Formal Relative, Kinship and Grandparent Carers 

 

As a formal relative, kinship or grandparent carer, you play an important role because you volunteer to raise a child when they are unable to live with their birth parents. Formal relative, kinship and grandparent carers look after more than 16,000 children in Australia (Australian Institute of Health and Welfare, pg 49, 2011. Child protection Australia 2009-2010).

As a formal relative, kinship or grandparent carer, you will usually have had the child placed with you by a state or territory child welfare agency, and will be receiving financial help from that agency. Many state or territory agencies also have training courses and other support to help you while you are caring for a child who can’t live with their parents.

Although you may already have, or quickly form, a good relationship with the child, they might have come to live with you all of a sudden and it may have caused you some emotional and financial stress. The Australian Government understands the situation and might be able to help you with things like Family Tax Benefit payments, Parenting Payments and the Foster Child Health Care Card.

As a formal relative, kinship or grandparent carer you will also be able to get other help such as training, advice and information, respite, support groups and local playgroups.

If you came to a private agreement within your family and the child protection department wasn’t involved in deciding the new arrangement, please visit the Informal Grandparent and Other Carers page, as some of the supports for which you may be eligible will be different.

As children who have been removed from their parents by the child protection department are formally under the custody or guardianship of the state or territory Minister for child protection, formal relative, kinship and grandparent carers should always consult with the child’s caseworker when considering support services for the child. Formal carers need to act in line with the approved case plan for counselling and support services for the child or children in their care.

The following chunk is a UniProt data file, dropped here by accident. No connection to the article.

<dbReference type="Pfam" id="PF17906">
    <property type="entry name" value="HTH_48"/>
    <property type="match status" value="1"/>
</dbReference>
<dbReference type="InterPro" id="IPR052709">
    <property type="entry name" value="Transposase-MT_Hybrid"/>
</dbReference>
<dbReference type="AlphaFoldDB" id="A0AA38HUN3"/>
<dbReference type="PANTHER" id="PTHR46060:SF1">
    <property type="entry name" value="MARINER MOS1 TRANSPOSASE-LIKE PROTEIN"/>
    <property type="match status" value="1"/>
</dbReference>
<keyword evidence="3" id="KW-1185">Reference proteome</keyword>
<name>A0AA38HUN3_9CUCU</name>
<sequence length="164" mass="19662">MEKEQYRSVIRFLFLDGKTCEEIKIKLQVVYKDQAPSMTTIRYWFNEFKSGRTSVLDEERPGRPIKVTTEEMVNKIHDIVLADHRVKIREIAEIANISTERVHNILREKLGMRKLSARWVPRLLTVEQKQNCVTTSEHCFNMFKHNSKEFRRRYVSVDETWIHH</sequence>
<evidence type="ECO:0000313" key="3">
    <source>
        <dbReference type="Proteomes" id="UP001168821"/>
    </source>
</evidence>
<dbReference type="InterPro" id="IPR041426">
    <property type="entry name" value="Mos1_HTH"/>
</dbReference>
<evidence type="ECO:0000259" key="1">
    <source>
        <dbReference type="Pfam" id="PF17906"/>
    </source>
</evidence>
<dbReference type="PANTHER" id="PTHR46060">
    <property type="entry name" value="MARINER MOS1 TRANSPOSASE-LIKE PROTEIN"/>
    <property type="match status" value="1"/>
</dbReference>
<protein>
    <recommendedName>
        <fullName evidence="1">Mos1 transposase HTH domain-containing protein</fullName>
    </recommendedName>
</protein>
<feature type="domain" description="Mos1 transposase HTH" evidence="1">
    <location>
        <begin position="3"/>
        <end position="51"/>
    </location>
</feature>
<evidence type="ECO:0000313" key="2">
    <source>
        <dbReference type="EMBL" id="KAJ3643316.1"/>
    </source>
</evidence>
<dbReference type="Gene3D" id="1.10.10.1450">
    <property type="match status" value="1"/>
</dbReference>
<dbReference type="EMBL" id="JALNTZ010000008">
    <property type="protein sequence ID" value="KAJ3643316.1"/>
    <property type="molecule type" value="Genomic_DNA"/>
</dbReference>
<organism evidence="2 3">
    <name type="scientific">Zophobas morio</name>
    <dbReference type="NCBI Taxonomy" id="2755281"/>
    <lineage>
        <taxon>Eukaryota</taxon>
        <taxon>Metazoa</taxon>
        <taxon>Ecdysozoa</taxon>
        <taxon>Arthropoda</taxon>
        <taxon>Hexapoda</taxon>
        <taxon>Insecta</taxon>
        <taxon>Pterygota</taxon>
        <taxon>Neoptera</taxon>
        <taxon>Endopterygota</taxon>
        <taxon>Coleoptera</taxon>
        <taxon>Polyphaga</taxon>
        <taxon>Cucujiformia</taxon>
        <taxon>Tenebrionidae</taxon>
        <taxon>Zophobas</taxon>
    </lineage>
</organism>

If you require help in your role as a carer, first contact your caseworker, local community services centre or your foster care agency.

Go to National Support and Services for Out-of-Home Carers to find out what all out-of-home carers across Australia may be eligible for.  Find the answer to Frequently Asked Questions about Australian Government support.

Choose your state or territory below to find out what additional help you can get based on where you live:

If you don’t have regular access to the internet or a computer, there are other places that you can go to get help:

The Family Relationship Advice Line (1800 050 321) is available from 8am to 8pm Monday to Friday, and 10am to 4pm on Saturday (local time), except national public holidays.

Find a Family Relationship Centre near you

Find a Service to Support Families near you

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© Commonwealth of Australia 2014 : Last modified 21/10/2011 1:27 PM